As a result of one of our Schools of Participation, a group of ex-offenders in Salford have made a powerful short film called The Choice Is Yours. We asked Glyn Treharne, the film-maker they worked with, to share his reflections on making the film.
Here’s the film:
Is it right that we lock up young people in prison, or is there an alternative to a custodial sentence? This was my thought when I was asked to make a video for the Positive Changes group.
This was a group of ex-offenders who had come together through a Church Action on Poverty School of Participation, and now wanted to make a film that would discourage young people from embarking on a life of crime. The group would come up with the scenario and be available to work as actors/narrators; I would do the rest. However, the main thrust of the film was to involve a young lad whose actions would lead to a prison sentence.
The story they produced, in which the lad is persuaded to join a gang of youths who accidentally set fire to a disused garage, did not seem to me to provide a realistic basis for a story in which Adam, the lad, is imprisoned. I suggested that I contact the Salford Youth Offending Team, and ask their advice. At a later date I went along to see them, with Joyce Kay, the link worker. We were able to gain invaluable insight into youth crime. It was suggested by Kay Davidson, Principal Manager for the Youth Offending Services, that knife crime would be the most suitable offence to use in the video, as this was almost certain to produce an automatic custodial sentence.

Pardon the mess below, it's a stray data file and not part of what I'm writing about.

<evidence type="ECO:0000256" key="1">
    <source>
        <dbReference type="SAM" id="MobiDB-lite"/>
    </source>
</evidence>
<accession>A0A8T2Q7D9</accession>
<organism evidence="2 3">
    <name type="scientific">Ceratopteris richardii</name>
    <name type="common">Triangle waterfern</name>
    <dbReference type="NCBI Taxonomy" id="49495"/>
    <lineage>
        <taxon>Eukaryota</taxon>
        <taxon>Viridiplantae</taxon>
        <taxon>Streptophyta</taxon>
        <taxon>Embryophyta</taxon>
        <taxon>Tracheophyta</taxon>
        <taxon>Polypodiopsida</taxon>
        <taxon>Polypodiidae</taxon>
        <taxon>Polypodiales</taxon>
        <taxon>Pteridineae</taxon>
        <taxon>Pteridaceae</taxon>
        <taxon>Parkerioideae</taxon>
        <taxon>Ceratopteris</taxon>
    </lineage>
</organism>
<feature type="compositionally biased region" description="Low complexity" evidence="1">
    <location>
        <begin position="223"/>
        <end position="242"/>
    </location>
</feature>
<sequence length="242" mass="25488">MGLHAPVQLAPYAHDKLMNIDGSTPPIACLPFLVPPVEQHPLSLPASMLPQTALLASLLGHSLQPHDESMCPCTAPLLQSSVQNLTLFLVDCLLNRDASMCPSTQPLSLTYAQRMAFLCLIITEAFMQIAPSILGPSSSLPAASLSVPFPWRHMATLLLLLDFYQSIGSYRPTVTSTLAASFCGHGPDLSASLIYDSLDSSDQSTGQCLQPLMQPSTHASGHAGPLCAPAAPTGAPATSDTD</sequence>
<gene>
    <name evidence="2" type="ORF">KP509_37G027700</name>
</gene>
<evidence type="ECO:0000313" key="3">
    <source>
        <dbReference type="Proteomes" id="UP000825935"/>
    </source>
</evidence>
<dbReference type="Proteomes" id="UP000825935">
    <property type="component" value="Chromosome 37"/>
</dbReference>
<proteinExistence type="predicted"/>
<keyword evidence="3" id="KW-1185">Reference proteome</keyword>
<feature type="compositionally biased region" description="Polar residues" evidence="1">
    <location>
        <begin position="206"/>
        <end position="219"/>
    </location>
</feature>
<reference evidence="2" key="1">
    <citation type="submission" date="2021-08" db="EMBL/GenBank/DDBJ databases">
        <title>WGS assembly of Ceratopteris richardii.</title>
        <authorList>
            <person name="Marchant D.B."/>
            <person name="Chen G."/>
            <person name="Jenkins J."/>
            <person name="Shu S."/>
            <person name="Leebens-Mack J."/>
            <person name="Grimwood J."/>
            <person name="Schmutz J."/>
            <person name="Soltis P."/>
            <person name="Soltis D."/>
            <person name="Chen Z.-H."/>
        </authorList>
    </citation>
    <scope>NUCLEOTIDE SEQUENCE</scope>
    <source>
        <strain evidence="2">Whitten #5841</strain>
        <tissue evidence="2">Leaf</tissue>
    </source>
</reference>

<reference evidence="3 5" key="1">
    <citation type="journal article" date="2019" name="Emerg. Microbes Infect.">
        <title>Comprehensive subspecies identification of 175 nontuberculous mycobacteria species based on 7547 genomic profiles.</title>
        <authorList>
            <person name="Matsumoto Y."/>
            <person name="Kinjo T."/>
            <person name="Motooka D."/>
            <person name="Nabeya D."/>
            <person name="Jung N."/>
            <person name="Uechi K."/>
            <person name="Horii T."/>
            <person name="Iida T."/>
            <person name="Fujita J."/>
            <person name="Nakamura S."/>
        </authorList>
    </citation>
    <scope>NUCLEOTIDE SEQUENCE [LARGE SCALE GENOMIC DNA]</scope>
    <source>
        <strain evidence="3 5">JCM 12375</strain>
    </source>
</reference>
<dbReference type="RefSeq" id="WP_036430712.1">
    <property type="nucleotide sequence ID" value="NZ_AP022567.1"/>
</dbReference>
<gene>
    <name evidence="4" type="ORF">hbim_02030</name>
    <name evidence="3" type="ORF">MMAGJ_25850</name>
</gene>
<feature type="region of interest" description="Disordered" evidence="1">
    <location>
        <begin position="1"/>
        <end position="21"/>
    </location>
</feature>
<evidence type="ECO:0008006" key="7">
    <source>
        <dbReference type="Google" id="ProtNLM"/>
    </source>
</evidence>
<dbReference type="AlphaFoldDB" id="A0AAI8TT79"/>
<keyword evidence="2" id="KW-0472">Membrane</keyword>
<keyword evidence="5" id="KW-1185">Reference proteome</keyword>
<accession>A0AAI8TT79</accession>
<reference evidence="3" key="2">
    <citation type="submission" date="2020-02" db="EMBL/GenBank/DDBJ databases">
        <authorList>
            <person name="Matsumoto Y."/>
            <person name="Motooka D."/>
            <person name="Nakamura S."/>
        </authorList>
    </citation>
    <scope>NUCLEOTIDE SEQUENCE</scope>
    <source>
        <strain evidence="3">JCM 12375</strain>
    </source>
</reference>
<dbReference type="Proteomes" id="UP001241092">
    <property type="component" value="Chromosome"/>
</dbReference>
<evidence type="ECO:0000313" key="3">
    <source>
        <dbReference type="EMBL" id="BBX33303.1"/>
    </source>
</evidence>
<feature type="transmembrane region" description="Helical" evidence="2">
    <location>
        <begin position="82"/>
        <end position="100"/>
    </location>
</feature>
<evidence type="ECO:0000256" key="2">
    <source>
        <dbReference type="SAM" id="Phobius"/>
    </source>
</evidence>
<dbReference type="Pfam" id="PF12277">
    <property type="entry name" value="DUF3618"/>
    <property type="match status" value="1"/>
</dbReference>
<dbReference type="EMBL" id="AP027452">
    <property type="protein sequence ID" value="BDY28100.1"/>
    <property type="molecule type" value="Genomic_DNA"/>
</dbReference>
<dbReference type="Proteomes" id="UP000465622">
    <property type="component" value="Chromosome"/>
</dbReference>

The filming I found to be a very interesting process, I needed to both listen to the needs of the group and also be able to produce a film that would be relevant to the young audience it was aimed at. I felt that in the end I was only able to scratch the surface of this issue. The ‘crime’ depicted in the video was a violent one, but Adam had never been in trouble before – was there an alternative sentence? In our story this led to Adam being involved in a life of crime – would this have been avoided had a more understanding approach been taken to Adam’s predicament?
Through their research the Howard League for Penal Reform have concluded that “youngsters involved in persistent and serious offending are amongst the most vulnerable groups of people in our society“. They argue “justice for children and young people cannot be delivered unless their broader needs are addressed in ways that are not stigmatising and criminalising“.
It is also important to realise that children can enter the criminal justice system from the age of 10, so there is work to be done looking at the concerns that this aspect generates.
Youth crime is nothing new, and I realise that the video I have produced with the participation of the Positive Changes group, which is intended to be available to youth clubs and schools, can only address some of the worries I have mentioned in this blog. Hopefully I will be able to work on other films that can get in touch with these other aspects.